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Painful Headaches? Wonky Teeth? Brittle Bones? Why A MAGNET Could Be The Solution...
Jan 26, 2018
  • Magnets are approved by the National Institute for Health & Care Excellence

  • Their varied health benefits have been touted in communities for 3,000 years 

  • Now, they're becoming increasingly being used in mainstream medicine


Magnets have fascinated and frightened people since their discovery more than 3,000 years ago.

Legend has it the first magnet was found by an ancient Greek shepherd called Magnes: after he noticed his shoes’ nails were sticking to the ground, he began digging and discovered pieces of magnetite, a natural magnetic material.

Magnets have long been used by folk healers for scores of ailments, from pain and ulcers, to impotence and wound healing. Although many dubious health claims have been made, magnets are increasingly being used in mainstream medicine. We look at how . . .



Magnets are widely used in A&E to remove metal objects, such as splinters from eyes and pins and nails from other parts of the body. 

Objects that have been swallowed may be removed using a cylindrical magnet attached to a long flexible rod encased in a rubber sheath that’s navigated down the gastrointestinal tract until it reaches the foreign body. 

The object is attracted to the magnet and removed.




Dentists are using magnets instead of conventional braces to move teeth and help hold dentures in place.

For teeth straightening, small magnets are fixed to the teeth to either attract or repel each other. The technique was pioneered in the UK in the Nineties.

For dentures, a circular magnet, about 4 mm wide, is located inside the plastic denture, while the plates, which are the same size, are implanted onto the remaining teeth either side, or anchored to the roots of teeth or to implants.

‘Magnets have the advantage that their small size makes them ideal for holding dentures in place,’ explains Damien Walmsley, a professor of restorative dentistry at Birmingham University.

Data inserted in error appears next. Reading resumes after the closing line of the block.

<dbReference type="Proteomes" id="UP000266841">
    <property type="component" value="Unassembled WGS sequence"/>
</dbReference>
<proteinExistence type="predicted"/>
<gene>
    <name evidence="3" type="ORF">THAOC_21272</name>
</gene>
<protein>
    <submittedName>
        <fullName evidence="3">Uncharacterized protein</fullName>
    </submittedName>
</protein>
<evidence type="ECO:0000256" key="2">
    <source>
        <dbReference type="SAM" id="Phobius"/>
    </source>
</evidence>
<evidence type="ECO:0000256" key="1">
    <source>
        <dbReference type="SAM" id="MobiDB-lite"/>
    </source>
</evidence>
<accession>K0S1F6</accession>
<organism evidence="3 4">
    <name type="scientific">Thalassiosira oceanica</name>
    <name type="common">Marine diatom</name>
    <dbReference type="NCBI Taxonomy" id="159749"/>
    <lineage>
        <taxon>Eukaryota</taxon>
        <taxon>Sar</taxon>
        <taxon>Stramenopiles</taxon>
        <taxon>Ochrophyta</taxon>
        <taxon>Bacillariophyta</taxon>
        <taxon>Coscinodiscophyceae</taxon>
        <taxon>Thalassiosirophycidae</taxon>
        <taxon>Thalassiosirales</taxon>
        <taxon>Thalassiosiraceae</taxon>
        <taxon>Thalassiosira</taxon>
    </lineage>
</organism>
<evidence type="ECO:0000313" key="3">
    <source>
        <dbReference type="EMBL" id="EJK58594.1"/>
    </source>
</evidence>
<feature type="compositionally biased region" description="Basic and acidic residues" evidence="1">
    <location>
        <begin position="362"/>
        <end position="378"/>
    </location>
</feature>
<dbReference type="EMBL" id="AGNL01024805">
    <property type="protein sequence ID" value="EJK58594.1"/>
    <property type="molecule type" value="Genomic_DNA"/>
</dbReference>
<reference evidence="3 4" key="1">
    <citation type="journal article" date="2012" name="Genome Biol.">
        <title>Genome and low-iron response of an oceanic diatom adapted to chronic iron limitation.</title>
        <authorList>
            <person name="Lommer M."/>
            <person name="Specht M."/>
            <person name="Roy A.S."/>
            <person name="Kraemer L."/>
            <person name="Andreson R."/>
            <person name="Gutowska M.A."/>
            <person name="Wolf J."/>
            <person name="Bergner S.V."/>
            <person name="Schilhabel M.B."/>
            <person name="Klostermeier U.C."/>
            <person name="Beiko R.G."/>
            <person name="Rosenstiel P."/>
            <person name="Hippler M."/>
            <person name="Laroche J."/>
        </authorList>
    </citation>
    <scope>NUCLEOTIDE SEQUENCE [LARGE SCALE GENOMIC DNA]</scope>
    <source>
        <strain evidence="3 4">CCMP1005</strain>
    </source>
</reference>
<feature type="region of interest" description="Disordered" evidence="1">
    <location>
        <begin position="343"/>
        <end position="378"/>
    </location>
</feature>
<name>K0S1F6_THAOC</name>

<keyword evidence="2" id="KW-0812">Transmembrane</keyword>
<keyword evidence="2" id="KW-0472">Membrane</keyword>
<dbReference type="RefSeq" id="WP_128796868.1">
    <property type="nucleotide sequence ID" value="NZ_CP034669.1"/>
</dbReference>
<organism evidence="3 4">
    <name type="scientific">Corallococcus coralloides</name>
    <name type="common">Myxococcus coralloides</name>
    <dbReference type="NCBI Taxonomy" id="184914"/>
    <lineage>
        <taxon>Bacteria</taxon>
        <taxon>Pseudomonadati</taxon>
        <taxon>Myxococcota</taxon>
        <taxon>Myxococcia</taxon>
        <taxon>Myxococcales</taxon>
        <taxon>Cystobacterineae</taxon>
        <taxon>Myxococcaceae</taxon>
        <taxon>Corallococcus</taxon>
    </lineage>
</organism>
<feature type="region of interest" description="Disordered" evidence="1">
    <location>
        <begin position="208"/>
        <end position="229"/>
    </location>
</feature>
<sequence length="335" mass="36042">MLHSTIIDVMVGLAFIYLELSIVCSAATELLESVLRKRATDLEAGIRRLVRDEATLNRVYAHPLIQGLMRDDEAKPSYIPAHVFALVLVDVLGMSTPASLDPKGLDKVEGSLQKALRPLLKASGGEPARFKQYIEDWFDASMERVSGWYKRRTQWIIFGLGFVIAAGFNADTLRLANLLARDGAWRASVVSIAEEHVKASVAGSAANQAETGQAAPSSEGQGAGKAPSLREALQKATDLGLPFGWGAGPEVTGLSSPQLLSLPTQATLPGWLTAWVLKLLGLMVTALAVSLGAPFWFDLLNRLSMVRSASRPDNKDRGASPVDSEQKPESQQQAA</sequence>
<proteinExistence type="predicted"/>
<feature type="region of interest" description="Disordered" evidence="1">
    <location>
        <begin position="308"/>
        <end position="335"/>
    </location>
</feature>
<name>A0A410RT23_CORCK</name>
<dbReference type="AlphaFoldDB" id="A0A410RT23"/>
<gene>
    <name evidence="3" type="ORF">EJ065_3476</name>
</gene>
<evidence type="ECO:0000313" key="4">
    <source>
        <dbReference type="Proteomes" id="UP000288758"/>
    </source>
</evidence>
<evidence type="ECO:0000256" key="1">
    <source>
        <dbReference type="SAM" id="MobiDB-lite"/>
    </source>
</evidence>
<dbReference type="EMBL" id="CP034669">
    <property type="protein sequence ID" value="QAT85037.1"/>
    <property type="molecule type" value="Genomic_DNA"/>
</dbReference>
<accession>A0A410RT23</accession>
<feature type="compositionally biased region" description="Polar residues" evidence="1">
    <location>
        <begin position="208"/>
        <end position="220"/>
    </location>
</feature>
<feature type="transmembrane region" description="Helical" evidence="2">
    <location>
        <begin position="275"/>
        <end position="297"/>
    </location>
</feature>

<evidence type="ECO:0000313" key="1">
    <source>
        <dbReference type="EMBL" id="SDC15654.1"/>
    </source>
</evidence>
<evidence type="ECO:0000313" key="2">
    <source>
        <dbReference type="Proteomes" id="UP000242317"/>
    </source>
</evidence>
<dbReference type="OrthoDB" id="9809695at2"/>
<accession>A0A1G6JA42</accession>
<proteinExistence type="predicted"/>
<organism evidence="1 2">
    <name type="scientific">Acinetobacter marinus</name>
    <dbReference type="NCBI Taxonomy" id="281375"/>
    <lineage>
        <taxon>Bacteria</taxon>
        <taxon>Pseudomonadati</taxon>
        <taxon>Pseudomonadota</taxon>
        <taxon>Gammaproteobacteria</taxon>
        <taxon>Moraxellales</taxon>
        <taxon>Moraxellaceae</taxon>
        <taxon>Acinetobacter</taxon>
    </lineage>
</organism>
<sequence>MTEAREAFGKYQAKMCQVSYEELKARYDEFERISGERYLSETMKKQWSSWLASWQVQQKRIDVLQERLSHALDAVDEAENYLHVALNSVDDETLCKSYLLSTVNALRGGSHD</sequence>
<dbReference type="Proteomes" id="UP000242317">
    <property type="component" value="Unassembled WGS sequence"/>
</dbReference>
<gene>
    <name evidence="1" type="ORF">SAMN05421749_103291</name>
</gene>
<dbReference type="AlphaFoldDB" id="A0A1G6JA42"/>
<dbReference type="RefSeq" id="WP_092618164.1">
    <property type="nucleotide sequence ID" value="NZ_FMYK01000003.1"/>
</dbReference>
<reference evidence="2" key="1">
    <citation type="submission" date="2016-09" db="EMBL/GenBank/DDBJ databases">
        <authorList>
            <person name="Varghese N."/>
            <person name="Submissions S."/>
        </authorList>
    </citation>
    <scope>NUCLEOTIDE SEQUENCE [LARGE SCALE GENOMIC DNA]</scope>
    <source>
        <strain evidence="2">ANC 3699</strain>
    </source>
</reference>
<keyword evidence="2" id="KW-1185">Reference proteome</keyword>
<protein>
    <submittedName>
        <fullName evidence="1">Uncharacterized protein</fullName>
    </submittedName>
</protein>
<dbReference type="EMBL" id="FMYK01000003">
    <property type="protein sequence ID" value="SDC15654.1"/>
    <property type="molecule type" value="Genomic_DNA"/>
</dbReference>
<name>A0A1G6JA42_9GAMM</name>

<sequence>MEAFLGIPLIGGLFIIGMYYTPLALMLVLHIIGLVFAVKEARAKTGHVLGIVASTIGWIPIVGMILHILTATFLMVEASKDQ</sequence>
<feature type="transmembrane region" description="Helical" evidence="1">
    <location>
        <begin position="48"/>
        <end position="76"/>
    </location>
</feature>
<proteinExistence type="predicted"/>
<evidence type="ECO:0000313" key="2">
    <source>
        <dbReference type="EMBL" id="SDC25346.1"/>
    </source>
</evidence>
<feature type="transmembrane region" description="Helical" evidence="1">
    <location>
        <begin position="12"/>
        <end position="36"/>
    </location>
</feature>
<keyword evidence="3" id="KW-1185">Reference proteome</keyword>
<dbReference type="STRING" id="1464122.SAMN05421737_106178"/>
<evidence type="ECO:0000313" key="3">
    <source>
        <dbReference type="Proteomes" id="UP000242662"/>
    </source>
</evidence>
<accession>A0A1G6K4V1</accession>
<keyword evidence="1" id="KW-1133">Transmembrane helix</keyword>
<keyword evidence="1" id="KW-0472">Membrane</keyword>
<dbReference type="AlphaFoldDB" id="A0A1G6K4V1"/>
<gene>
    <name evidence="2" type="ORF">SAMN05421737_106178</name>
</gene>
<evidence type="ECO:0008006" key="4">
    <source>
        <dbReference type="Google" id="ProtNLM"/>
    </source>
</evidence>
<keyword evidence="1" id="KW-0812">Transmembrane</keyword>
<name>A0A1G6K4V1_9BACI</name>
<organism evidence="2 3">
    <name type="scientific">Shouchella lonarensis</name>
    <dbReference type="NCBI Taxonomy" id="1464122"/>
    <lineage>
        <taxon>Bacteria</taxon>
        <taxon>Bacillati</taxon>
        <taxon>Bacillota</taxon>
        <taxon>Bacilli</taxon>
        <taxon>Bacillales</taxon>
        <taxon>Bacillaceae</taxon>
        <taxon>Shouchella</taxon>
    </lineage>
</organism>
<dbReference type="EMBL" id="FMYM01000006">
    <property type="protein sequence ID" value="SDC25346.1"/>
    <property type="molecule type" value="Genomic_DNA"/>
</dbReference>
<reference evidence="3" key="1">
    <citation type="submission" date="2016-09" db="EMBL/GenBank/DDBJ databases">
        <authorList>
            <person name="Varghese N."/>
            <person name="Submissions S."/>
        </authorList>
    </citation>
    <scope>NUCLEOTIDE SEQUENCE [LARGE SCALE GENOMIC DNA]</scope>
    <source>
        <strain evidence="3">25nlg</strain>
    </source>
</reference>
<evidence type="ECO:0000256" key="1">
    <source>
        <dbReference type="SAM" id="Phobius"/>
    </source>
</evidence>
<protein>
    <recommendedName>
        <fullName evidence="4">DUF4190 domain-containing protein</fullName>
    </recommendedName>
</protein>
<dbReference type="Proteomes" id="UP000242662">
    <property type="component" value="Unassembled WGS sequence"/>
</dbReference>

Magnets have been approved by the National Institute for Health and Care Excellence as a treatment for migraine.

Known as transcranial magnetic stimulation (TMS), it involves a portable device being held to the scalp to send brief magnetic pulses through the skin at the touch of a button.

Studies have shown that transcranial magnetic pulses may block the aura (visual disturbances) that can occur with migraine. One theory is that the treatment has a damping down effect on nerve cells.

The U.S. Food and Drug Administration has also now approved it for depression. A U.S. trial five years ago found 14 per cent of patients achieved remission from major depression compared with 5 per cent with placebo.

But Carmine Pariante, a professor of biological psychiatry at King’s College London, says: ‘It is not as effective as electroconvulsive therapy (ECT) for those patients with severe depression who are at risk of suicide or self-neglect, and who have not responded to available antidepressants.’

In another form of treatment, magnetic seizure therapy (MST), stronger magnetic pulses are used to trigger a seizure. It is meant to have fewer cognitive side-effects such as memory loss and faster recovery than ECT.



A magnetic collar worn around the neck during sleep could be a new way to tackle snoring.

The collar contains a magnet which is worn over a second magnet surgically implanted in the hyoid, a horseshoe-shaped bone in the throat. 


When the collar is switched on, the implanted magnet, the Magnap, is pulled towards the collar to keep the airway open.

Patients have been implanted with the device as part of a new trial at the University of California, San Francisco.



Hollow plastic tubes called catheters are an essential tool for heart surgeons, for diagnosing and treating many conditions, including blood clots and aneurysms.

The catheters, which can ferry different surgical tools, are usually navigated though the blood vessels by stiff guide wires, but this carries risks including perforation of the heart wall. With magnetic navigation, however, the guide wires are not needed. Instead two magnets are positioned on either side of the patient to create a magnetic field in the chest. 

The tip of the catheter holds a small magnet, and by changing the direction of the outer magnets, it can be steered to its destination. It can travel around sharp bends, and through narrow blood vessels.